Last week, the paper 'Genetic Algorithms for Digital Quantum Simulations' by U. Las Heras et al. was published in Physical Review Letters.
I was reading through the pre-print, when I saw figure 4 and did a double-take:
(Note: Yes, the same diagram is in the published paper)
Look at that diagram. Look at it some more. Savor that initial controlled-not of A1 onto A2. Take in the whole picture.
See anything strange?
The initial thing that caught my eye was the fact that T is supposed to be the target, but nothing ever toggles T. Apparently the authors accidentally switched the wire labels. An understandable mistake, easily fixed:
The second odd thing is that there's no Hadamard gates. Those are important if you want to detect phase errors.
But the really odd thing is the work bits. I mean... what are they even doing? They get toggled, but they never toggle back. You could make this circuit strictly simpler by throwing away every single operation that touches a work bit:
This reduced circuit isn't exactly equivalent to the original when errors are in the mix, but still. What are the extra gates for? Why would this seemingly-bloated circuit score highly on an error metric?
After staring at this circuit for too long, trying to fathom what the heck it's supposed to be doing, I have a guess.
I think the authors used an error model based on gate fidelity, where each gate's effect is perturbed slightly. This turns gates into a tradeoff. Every time you apply one, you accumulate some error. But, using error correcting schemes, if the error rate is low enough, it's possible to suppress problems faster than they appear. That's what the authors were hoping to see their GA do.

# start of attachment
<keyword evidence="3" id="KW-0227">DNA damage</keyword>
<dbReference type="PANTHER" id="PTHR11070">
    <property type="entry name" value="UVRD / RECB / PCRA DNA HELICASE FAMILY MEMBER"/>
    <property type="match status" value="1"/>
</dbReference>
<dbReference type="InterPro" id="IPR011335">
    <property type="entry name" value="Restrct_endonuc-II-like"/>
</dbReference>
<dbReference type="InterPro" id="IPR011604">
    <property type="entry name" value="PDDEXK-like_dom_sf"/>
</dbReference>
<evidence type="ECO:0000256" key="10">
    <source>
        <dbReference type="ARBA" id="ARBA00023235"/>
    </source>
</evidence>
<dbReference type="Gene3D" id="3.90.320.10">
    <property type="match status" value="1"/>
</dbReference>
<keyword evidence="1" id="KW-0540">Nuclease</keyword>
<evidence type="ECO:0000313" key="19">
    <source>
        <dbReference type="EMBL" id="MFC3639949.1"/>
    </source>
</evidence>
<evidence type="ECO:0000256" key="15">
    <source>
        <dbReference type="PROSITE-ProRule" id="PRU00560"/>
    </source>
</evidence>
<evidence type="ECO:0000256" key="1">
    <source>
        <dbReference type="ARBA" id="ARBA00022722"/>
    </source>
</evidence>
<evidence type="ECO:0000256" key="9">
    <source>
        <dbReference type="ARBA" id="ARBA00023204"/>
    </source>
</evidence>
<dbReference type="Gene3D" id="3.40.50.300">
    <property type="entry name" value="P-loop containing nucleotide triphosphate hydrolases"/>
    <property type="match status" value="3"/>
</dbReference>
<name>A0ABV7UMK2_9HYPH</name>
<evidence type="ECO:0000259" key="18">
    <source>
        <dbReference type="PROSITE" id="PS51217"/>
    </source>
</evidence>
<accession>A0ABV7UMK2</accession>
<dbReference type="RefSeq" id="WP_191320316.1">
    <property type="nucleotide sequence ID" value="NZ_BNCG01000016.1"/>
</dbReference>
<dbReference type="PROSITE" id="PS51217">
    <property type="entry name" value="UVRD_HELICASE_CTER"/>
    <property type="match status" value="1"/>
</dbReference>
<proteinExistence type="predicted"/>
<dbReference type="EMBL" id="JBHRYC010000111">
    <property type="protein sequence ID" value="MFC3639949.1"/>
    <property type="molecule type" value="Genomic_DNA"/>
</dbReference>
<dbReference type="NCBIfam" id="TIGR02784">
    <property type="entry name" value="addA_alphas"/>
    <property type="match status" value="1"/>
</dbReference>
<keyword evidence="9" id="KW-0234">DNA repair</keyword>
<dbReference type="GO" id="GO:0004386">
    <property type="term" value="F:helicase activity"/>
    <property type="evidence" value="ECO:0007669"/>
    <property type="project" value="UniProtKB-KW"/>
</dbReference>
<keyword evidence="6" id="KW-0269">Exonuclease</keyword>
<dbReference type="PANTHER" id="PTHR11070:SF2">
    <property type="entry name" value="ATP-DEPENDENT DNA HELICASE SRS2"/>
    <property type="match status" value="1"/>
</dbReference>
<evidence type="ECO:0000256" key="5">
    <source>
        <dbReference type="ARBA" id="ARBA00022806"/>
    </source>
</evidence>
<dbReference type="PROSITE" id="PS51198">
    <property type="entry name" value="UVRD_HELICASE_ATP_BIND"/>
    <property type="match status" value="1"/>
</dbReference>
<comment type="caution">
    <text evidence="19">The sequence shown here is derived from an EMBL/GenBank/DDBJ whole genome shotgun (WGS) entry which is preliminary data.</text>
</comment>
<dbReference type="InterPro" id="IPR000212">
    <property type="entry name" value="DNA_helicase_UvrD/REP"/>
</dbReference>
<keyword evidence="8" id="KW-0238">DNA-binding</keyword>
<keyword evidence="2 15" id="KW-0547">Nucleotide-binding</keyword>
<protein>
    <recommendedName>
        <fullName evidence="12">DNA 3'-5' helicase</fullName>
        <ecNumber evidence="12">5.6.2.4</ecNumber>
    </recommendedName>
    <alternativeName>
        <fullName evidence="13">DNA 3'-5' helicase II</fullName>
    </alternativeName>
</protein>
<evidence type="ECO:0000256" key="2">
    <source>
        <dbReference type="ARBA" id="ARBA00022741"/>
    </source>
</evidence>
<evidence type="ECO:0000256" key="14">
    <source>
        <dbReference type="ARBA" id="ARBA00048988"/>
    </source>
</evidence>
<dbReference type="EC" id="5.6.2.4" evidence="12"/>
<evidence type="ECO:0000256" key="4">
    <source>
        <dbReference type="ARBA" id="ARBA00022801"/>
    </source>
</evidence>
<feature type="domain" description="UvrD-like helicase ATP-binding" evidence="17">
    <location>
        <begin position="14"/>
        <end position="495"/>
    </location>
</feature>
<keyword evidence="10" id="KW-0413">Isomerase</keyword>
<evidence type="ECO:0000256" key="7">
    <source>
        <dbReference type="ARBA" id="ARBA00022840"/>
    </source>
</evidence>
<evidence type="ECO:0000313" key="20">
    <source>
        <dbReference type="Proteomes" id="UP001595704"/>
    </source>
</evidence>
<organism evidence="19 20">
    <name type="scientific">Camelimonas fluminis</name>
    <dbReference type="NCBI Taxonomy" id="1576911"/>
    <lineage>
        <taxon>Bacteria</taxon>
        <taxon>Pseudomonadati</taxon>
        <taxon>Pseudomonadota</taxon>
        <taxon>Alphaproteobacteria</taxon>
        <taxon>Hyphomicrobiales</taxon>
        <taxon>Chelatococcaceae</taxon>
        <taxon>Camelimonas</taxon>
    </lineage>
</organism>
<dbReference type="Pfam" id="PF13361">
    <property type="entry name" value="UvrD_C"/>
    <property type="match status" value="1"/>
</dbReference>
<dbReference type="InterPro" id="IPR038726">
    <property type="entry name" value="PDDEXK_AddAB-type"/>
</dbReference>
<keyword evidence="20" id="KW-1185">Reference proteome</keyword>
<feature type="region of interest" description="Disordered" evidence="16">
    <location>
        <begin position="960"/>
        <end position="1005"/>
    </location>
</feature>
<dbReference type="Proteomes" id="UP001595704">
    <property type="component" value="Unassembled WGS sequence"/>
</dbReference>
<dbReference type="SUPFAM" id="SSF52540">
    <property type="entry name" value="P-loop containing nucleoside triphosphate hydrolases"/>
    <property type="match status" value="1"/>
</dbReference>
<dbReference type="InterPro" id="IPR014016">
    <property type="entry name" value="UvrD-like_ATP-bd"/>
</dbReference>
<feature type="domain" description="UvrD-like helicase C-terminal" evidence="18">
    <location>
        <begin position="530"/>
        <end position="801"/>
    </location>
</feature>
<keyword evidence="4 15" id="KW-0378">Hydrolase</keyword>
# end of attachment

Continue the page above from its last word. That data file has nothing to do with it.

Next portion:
But evolution doesn't always find the solution you intended. Low fidelity gates are a costly tradeoff... if you apply them to wires that matter. Another strategy, when you're forced to use a fixed number of terrible gates, is to do as much work as possible on useless wires that don't affect the result. Use one gate to do the work you have to do, throw in a connecting gate to satisfy a rule about the work bits being affected by the bits that matter, add another connecting gate to uncompute the first, dump the rest of the awfulness onto bits that don't matter, and you've found yourself a high scoring circuit!
(Note: This 'useless work' strategy is also good if errors are introduced at a constant rate per time step, but independent of the number of wires, so that more wires means fewer errors per wire. The useless work bits would act as chaff, absorbing some of the errors.)
I don't have access to the author's source code, so I can't say for certain that this is what happened. The real reason is probably more complicated, and more subtle. But, from the outside, this really does look like a "do error-prone work on bits that don't matter instead of bits that do" design.
The weirdness of this circuit jumps out at you if you look at it for more than a minute. Maybe I'm overlooking something obvious, but the authors and the reviewers really should have noticed. I'm sure the authors verified that the circuit scored highly on their error metric... but currently I think they should have thought some more about why it scored so highly.
The mistakes in this one diagram put every result from the paper into question.
(Note: Also, why would you use a GA to search the space of 5-gate circuits? It's small enough to brute force.)